This morning I received a LPS-P2-FF "front filter" which will allow me to cut out a deal of the stray light from the local sodium street lights. This filter has a slight colour cast to it but they also sell a clear dust-protector filter which could be of interest to those who have to change lenses in dusty environments. The drawback is that these filters can't work with lenses that protrude into the camera body.

Once I get the angle finder and a few clear moonless nights it will be play time.

Bob.

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Olympus OM-D E-M1 + M.Zuiko Digital ED 12-40mm f/2.8, Lumix 7-14mm f/4, Leica DG Summilux 15mm f/1.7 ASPH, M.Zuiko Digital 45mm 1:1.8, M.Zuiko Digital ED 75mm 1:1.8.
Leica D Vario-Elmar 14mm-150mm f/3.5 - f/5.6 ASPH.
OM-D E-M5, H-PS14042E, Gitzo GT1541T, Arca-Swiss Z1 DP ball-head.
Astrophotography: TEC 140 'scope, FLI ML16803 camera, ASA DDM60 Pro mount.


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PostPosted: Fri Jul 27, 2007 5:15 pm 
Quote:
LPS-P2-FF "front filter"


I like the idea of the clear filter for dust elimination though it is another piece of glass and its kind of pricey for the sake of keeping dust out. Still i was surprised to see they fit the D40's


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 Post subject: DP-FF Front Filter
PostPosted: Fri Jul 27, 2007 7:16 pm 
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Brate wrote:
kind of pricey


Absolutely, at £80/€120/$160 dust would have to be a real problem in your working environment to justify buying one. Even then, with a DP-FF filter fitted the seal isn't hermetic.

Bob.

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Olympus OM-D E-M1 + M.Zuiko Digital ED 12-40mm f/2.8, Lumix 7-14mm f/4, Leica DG Summilux 15mm f/1.7 ASPH, M.Zuiko Digital 45mm 1:1.8, M.Zuiko Digital ED 75mm 1:1.8.
Leica D Vario-Elmar 14mm-150mm f/3.5 - f/5.6 ASPH.
OM-D E-M5, H-PS14042E, Gitzo GT1541T, Arca-Swiss Z1 DP ball-head.
Astrophotography: TEC 140 'scope, FLI ML16803 camera, ASA DDM60 Pro mount.


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PostPosted: Sat Jul 28, 2007 11:38 pm 
I should consider a small telescope for shooting astophotos instead of an expensive lens. And it helps to shoot not only the moon and the sun but also star clusters, galaxies and nebulas...

That was also the first cause to buy a good DSLR (it's the only kind of camera that fits perfectly on a telescope).

Of course till know, i managed to buy only the camera, but the next step is a telescope (god help us.... :shock: )

Gordon you mentioned above about 2x teleconverters on telescopes? Does it really works with telescopes? i didn't know that!


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 Post subject: Small telescopes
PostPosted: Sun Jul 29, 2007 12:07 am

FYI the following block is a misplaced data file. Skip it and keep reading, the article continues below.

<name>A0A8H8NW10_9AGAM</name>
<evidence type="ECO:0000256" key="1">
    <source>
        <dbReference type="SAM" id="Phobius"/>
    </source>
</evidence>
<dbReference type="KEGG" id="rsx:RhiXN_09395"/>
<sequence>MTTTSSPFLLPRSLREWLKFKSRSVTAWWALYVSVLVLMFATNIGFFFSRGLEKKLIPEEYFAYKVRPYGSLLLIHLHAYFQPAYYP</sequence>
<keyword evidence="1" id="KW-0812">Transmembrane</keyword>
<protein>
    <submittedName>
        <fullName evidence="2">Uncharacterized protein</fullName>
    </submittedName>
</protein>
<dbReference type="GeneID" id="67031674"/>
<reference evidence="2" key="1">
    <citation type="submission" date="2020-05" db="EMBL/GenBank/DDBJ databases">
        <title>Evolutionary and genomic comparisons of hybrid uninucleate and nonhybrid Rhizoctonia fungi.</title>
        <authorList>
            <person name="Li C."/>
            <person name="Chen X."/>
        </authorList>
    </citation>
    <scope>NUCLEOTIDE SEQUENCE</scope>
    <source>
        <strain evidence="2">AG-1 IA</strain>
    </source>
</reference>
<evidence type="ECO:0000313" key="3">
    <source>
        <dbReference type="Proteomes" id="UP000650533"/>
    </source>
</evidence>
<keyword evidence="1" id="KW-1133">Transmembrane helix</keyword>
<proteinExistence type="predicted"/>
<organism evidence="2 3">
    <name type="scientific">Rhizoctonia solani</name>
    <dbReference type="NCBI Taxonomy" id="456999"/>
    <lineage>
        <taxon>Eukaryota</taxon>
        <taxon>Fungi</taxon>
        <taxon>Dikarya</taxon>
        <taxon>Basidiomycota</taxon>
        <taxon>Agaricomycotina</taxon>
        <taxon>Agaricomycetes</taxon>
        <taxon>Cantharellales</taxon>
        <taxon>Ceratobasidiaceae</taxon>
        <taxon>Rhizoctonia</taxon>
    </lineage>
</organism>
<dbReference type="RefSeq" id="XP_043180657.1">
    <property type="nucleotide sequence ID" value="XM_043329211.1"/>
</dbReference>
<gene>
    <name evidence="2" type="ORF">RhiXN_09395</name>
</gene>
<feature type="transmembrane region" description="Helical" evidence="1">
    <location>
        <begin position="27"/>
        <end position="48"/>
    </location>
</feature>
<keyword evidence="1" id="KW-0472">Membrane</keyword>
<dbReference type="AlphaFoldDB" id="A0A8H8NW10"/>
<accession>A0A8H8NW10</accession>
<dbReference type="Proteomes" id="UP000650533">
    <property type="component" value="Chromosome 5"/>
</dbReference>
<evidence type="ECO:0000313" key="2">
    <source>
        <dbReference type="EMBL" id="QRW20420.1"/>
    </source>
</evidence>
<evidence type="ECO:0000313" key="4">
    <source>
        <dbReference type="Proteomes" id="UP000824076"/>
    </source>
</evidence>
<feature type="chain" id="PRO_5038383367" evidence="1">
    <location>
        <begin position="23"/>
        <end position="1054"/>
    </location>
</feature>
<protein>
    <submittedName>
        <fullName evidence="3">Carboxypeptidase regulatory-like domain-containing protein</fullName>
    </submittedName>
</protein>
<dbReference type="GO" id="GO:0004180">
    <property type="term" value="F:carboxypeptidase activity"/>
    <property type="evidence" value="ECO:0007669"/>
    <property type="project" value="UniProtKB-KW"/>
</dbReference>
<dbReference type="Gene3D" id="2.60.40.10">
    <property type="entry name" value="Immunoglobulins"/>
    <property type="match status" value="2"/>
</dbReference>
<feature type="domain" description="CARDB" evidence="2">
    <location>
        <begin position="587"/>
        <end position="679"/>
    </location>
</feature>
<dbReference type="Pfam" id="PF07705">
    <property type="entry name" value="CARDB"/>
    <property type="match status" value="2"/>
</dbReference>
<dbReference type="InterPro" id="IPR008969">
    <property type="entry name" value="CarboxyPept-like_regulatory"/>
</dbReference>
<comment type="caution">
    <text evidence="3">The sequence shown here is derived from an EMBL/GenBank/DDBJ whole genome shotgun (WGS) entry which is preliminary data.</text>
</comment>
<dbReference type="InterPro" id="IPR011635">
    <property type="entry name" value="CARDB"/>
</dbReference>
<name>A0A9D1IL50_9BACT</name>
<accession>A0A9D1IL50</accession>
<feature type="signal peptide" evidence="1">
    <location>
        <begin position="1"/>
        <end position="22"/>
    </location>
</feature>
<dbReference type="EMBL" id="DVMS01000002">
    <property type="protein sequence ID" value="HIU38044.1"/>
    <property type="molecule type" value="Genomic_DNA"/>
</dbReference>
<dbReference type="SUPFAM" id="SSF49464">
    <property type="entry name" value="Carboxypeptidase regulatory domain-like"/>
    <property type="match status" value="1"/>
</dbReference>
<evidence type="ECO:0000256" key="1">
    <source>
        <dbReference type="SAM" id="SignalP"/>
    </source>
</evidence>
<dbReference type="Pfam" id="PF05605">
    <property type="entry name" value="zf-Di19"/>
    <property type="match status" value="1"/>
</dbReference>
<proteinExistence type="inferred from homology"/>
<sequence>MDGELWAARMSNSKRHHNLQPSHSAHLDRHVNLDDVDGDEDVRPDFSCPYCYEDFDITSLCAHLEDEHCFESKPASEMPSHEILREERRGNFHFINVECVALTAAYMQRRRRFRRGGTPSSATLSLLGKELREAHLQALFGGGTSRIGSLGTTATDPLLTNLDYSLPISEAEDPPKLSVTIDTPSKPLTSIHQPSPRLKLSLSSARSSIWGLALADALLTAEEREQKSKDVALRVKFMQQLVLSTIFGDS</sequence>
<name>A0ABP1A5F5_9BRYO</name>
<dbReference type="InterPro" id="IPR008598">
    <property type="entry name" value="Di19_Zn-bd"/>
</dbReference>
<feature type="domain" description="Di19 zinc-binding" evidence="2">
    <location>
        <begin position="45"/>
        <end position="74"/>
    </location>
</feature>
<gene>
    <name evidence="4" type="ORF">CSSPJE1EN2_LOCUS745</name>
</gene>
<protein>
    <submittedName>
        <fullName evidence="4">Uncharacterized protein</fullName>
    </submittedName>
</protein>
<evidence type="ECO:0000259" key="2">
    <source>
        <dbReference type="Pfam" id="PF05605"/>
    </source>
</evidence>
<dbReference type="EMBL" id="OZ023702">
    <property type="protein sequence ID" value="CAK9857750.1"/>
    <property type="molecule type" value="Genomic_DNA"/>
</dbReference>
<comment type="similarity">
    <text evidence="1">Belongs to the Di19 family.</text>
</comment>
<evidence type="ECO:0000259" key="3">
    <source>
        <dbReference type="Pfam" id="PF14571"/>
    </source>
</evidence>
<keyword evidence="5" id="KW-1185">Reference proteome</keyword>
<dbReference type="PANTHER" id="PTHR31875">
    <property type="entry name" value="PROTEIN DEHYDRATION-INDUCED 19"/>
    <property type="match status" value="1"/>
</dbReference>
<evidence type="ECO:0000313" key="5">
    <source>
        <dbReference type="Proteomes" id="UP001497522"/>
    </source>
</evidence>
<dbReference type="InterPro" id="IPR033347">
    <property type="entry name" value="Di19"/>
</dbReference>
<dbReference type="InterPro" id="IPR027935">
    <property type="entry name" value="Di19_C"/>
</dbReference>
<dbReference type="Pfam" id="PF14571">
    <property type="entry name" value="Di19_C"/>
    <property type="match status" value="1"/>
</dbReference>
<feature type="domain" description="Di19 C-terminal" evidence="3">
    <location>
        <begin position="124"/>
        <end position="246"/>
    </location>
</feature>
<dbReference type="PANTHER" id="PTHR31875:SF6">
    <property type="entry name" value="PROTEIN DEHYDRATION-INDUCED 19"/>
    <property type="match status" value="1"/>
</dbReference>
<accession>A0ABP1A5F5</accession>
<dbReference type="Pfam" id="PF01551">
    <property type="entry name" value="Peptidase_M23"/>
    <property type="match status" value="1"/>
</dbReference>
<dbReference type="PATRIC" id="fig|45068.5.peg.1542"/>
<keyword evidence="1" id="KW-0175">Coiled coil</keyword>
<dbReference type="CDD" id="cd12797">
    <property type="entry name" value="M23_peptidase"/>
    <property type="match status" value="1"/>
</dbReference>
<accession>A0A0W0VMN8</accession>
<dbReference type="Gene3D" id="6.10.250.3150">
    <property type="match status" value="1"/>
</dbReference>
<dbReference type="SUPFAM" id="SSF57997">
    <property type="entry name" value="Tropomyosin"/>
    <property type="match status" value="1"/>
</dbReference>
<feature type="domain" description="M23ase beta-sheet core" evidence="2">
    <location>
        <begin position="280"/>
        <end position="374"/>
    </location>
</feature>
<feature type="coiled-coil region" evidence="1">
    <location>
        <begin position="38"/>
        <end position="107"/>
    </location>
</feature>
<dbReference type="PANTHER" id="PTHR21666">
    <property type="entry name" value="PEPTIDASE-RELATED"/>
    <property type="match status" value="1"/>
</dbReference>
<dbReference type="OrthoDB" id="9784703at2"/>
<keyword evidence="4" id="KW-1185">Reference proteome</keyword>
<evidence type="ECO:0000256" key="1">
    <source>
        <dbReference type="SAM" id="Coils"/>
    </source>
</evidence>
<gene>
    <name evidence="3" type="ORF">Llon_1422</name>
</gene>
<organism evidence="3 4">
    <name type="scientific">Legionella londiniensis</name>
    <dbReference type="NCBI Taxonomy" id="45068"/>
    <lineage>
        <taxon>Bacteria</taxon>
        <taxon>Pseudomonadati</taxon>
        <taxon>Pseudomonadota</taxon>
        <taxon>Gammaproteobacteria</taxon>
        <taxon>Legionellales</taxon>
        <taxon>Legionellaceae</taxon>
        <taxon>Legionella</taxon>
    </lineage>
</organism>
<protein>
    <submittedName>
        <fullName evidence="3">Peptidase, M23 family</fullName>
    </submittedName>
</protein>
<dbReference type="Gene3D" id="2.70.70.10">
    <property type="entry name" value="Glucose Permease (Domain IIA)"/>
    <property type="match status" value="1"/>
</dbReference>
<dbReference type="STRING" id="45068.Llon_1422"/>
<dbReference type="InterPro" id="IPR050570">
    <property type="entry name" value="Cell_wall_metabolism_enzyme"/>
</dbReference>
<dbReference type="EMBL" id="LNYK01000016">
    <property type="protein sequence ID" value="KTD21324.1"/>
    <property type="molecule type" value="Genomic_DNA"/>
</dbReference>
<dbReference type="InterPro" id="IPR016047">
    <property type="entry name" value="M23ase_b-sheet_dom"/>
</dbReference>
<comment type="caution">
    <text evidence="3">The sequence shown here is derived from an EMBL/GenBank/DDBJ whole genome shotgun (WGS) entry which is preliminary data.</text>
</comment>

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Hi Constantinou,

I have a Televue Pronto similar to

Image

The scope is on a relatively cheap German Equatorial mount and is motor driven. With the camera attached in place of the diagonal and eyepiece one can certainly get some nice shots. For instance the Pleiades fill the frame perfectly.

That said, this setup is a bit betwixt and between in my view. The optics and camera sensor are not really up to deep sky work where light gathering power and low noise are paramount. In any event for the long exposure times it would be necessary to manually tweak the guidance using an off-axis eyepiece and I'm not geared up for that.

As a result I have decided to have a go at some big sky shots with the my Canon 400D mounted on top of the Pronto to take advantage of the guidance. My two zooms cover from 24mm to 200mm at f/4 so it will be a good test of their optics. There will be zero scientific value in the photographs (I suppose I could hunt for comets or novae but I don't have the patience) but if I enjoy myself then it might be worth getting a fast prime at my preferred focal length.

By the way, unless you use a solar filter of some sort on the telescope objective lens I would be very loath to point the telescope at the Sun. Not only a quick way to go blind but a pretty sure way to start a fire inside your camera!

Bob.

_________________
Olympus OM-D E-M1 + M.Zuiko Digital ED 12-40mm f/2.8, Lumix 7-14mm f/4, Leica DG Summilux 15mm f/1.7 ASPH, M.Zuiko Digital 45mm 1:1.8, M.Zuiko Digital ED 75mm 1:1.8.
Leica D Vario-Elmar 14mm-150mm f/3.5 - f/5.6 ASPH.
OM-D E-M5, H-PS14042E, Gitzo GT1541T, Arca-Swiss Z1 DP ball-head.
Astrophotography: TEC 140 'scope, FLI ML16803 camera, ASA DDM60 Pro mount.


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PostPosted: Sun Jul 29, 2007 1:14 am 
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Yep, I use a 2x teleconverter with my Televue Genesis all the time when photographing the Sun or Moon. As Bob says, though, you WILL need a solar filter when photographing the Sun.

Just because a 2x converter will work on my particular scope though doesn't mean it will on all of them! With telescopes, it's often a case of switching various extension tubes around until you get an image which will focus at the required point. Then further experimenting to see if your particular combination of parts is being overly detrimental to optical quality.

Luckily, I've the 2x teleconverter I use seems to be quite happy mounted between the camera body and the tube which allows the DSLR to fit on the scope.

Gordon


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PostPosted: Sun Jul 29, 2007 9:40 pm 
thanks for the infos guys...when i buy a telescope we will get in touch for more infos on this subject. now i can only tell all i know from what i read

I'm aware for the using solar filters when viewing the sun. i don't own a telescope as i said but last year when the total solar eclipse occured near my country, i equiped 2 pair of binoculars and my 35mm camera with Baader AstroSolar filter. i wished i had a telescope back then but i was not so lucky... :cry:

BTW Bob nice scope :wink: